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new / young childminder - potentially to look after dd

(7 Posts)
yentil Wed 04-Jul-07 13:31:36

my dd is 2 this month and currently minded by an experienced CM but she does not live in my area. next year when dd starts preschool my CM will not be able to do pick ups at her new preschool.

my neice has a friend who has been asistanting a childminder whilst getting her NVQ qualifications. she now has them and wants mindees of her own, although still lives with her mum.

could she childmind my daughter from our own home?

what 'registrations' qualifications are required in order for us to pay her with childcare vouchers.

she is in the dark since never done this on her own, what the main considerations we both should have?

anymore tips appreciated

oh yes she is only 20 years old, is this too young?

Katymac Wed 04-Jul-07 13:32:47

20 not too young - she seems to have experience - do you like her?

She would probably be a nanny tho' so you would have to do tax & NI

Rubybees Wed 04-Jul-07 13:34:26

she sounds like she knows what she want s to do and thats great!

20 isn't young I know 35 yr old who act younger lol

all the best

Chattyhan Wed 04-Jul-07 13:36:29

If she's at your home then i believe it's classed as nannying not childminding and you employ her and pay her NI and tax. You would be responsible for ensuring the home was safe etc and i'm not sure whether you could do vouchers (don't know much about vouchers) Would she be having other people kids at yours too? This isn't my expert subject so appologies if i've got it wrong - just trying to help

yentil Wed 04-Jul-07 14:27:11

she is a nice and i have known her since she was 14ish so know she is of good character.

she would not have other children at mine but i have a friend around the corner who is looking for after school care so i was going to suggest this to her as a way of making extra money / contact/ getting more experience.

how does it work with respect to NI and TAX. what is the going rate for a new 'nanny / childminer'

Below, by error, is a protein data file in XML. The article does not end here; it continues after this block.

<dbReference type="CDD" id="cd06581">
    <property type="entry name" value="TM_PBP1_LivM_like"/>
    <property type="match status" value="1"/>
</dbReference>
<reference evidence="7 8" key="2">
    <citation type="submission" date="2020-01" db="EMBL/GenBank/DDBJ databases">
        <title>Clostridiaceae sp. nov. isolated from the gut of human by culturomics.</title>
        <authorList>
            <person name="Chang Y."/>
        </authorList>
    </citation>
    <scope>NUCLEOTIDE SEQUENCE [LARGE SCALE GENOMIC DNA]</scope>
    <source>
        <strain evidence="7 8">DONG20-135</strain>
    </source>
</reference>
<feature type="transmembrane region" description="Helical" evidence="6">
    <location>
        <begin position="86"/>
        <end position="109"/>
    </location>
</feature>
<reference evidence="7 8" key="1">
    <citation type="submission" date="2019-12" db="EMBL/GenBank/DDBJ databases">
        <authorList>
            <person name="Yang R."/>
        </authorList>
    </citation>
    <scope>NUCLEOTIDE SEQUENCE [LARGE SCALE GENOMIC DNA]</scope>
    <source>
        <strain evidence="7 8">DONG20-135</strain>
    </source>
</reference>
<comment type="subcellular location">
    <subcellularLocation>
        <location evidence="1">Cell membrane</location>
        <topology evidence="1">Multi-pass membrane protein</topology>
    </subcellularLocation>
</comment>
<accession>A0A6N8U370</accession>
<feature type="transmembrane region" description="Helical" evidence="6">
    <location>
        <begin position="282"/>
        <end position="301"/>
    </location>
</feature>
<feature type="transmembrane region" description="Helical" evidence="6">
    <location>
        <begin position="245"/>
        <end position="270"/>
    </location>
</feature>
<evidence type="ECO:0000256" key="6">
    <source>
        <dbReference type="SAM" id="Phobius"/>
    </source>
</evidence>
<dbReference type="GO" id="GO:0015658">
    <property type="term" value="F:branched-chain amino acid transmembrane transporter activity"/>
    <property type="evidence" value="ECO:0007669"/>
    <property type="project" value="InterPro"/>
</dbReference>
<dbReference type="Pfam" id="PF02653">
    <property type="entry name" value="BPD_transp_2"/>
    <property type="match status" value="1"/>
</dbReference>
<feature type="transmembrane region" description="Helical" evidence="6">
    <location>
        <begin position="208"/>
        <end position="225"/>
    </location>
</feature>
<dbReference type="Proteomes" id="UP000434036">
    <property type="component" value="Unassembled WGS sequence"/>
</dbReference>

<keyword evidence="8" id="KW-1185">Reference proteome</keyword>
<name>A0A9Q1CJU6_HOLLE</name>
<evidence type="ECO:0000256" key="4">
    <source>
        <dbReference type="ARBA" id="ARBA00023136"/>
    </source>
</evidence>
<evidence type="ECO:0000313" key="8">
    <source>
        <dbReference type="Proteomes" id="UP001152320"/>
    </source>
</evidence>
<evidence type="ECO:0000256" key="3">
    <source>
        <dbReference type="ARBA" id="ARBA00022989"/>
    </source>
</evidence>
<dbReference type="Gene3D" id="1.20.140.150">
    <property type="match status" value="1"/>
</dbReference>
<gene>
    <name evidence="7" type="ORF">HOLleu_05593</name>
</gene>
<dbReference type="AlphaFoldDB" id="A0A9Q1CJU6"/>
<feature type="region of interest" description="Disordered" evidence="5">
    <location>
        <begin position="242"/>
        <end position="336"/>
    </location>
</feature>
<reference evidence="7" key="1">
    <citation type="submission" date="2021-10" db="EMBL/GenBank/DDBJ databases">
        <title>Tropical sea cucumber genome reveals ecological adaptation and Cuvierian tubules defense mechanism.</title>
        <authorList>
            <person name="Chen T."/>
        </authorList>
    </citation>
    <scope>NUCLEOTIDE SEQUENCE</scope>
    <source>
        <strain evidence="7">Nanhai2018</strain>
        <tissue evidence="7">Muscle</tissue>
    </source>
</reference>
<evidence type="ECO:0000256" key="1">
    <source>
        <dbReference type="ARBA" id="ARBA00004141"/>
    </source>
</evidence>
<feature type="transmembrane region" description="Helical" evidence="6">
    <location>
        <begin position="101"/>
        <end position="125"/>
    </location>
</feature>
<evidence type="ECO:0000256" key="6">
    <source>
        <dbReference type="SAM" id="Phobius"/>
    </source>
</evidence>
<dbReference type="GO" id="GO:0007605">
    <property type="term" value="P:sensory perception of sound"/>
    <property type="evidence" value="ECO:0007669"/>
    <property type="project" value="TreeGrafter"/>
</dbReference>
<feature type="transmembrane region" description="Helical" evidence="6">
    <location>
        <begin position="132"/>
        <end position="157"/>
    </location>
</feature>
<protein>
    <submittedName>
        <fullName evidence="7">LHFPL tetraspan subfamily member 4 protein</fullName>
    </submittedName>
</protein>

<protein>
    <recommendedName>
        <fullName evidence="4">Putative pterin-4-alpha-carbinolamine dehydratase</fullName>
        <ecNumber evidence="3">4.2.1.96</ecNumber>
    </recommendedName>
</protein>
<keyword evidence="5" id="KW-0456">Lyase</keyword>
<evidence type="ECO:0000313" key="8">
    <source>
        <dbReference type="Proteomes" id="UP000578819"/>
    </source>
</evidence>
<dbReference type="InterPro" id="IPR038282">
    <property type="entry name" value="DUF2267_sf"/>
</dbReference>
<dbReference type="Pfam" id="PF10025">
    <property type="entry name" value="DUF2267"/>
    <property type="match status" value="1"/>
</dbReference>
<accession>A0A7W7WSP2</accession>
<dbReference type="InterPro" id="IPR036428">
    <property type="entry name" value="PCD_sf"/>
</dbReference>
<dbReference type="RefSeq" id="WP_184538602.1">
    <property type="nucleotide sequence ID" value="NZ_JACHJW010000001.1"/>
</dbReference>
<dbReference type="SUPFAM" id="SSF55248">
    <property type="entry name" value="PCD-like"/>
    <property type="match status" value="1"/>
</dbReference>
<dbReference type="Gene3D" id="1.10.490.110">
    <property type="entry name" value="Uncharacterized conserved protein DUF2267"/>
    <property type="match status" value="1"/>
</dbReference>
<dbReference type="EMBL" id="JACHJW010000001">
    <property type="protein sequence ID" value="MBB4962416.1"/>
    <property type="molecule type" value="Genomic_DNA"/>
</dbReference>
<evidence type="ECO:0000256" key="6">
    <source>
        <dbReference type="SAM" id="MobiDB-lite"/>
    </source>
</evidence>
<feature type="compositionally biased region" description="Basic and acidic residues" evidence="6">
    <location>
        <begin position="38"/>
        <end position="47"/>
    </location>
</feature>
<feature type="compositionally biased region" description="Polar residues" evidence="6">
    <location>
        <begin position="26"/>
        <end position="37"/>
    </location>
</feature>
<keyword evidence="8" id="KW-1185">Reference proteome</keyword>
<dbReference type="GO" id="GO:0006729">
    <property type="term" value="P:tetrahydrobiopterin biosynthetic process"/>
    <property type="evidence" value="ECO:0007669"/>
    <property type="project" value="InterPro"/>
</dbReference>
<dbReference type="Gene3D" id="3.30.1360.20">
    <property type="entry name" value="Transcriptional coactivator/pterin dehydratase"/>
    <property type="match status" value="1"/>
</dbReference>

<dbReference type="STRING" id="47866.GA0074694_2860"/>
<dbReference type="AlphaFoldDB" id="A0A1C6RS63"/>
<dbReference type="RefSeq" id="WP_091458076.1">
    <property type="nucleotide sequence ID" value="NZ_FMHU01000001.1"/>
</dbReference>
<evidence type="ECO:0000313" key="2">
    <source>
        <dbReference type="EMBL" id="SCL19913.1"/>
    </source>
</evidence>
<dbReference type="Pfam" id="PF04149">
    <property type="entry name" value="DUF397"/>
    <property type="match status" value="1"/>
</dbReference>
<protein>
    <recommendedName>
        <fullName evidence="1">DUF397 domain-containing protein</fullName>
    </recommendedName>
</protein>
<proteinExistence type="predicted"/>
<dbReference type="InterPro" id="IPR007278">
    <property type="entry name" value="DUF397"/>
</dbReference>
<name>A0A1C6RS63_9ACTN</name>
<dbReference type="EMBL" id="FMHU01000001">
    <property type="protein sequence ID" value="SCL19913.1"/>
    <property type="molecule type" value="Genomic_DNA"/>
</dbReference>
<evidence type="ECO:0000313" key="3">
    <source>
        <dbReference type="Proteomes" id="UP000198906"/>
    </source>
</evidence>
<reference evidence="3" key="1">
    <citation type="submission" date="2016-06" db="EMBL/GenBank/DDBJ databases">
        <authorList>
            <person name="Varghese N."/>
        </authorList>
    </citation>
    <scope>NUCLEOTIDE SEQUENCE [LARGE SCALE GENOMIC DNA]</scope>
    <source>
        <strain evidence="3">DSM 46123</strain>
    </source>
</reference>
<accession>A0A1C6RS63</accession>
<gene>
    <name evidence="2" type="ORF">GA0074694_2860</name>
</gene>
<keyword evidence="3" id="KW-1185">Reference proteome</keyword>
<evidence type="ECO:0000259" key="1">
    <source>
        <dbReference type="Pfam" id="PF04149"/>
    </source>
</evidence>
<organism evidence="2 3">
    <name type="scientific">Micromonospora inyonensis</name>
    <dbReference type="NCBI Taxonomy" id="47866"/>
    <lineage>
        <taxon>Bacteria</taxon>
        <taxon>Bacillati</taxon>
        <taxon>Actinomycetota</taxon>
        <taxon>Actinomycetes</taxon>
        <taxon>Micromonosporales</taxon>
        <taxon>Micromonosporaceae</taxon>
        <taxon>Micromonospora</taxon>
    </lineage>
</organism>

what hours are reasonable? i would need her from 8.30am drop off dd to preschool then pick her up 21/2 hours later (what would she do in this time, would that be her 'break/lunch time?' then care for her including any afternoon activities until 6.

i must say i find this very nerve racking. my current childminder is mature (in her 50's) very set in her ways, tells me what to do really and has got me through some trying times (first-time mum), this would be a complete role reversal (i suspect i would have to become the parent now )

Chattyhan Thu 05-Jul-07 13:17:12

I think the fact that you've known the girl for a long time should make it easier to trust her. You could give her some jobs over the break around the house and let her have some time for lunch but realistically i think you'd have to pay her for these 2.5 hrs. In my area surrey/hants childminders start at £3.50 per hour and go up to £5 per hour but nannies earn quite a bit more (because they only have your children not other peoples as well) This is normally agreed on a day or week rate (don't forget to include tax and ni contributions) A reasonable rate would probably be from £6 per hour but if you think that sounds too much round it down. You could share this rate with your friend so that for the hours she works for both your friend pays £3 and you pay £3 the jury is still out on whether you should pay more for more children some do some don't.

For tax and national insurance speak to Nannytax (google for contact)they should be able to answer your questions but as an employer you have responsibilities regarding sick pay/maternity/holiday pay etc. and should have a contract to clarify everything. They have a calculator which tells you estimated tax amounts.

Other questions if share with your friend who's paying for food/petrol etc

The nice thing about having a childminder is that you don't have to worry about the financial stuff as they're self employed. I have worked as a nanny so that is where my advice is coming from.

Chattyhan Thu 05-Jul-07 13:23:01

Just another idea - If you'd rather have her as a childminder you could try an informal arrangement where she is self employed but comes to you - maybe your house could be the business premises? Not sure if there are other implications to this. A friend used do it this way but only 2 days a week so they stayed under threshold for tax and nothing had to be declared.

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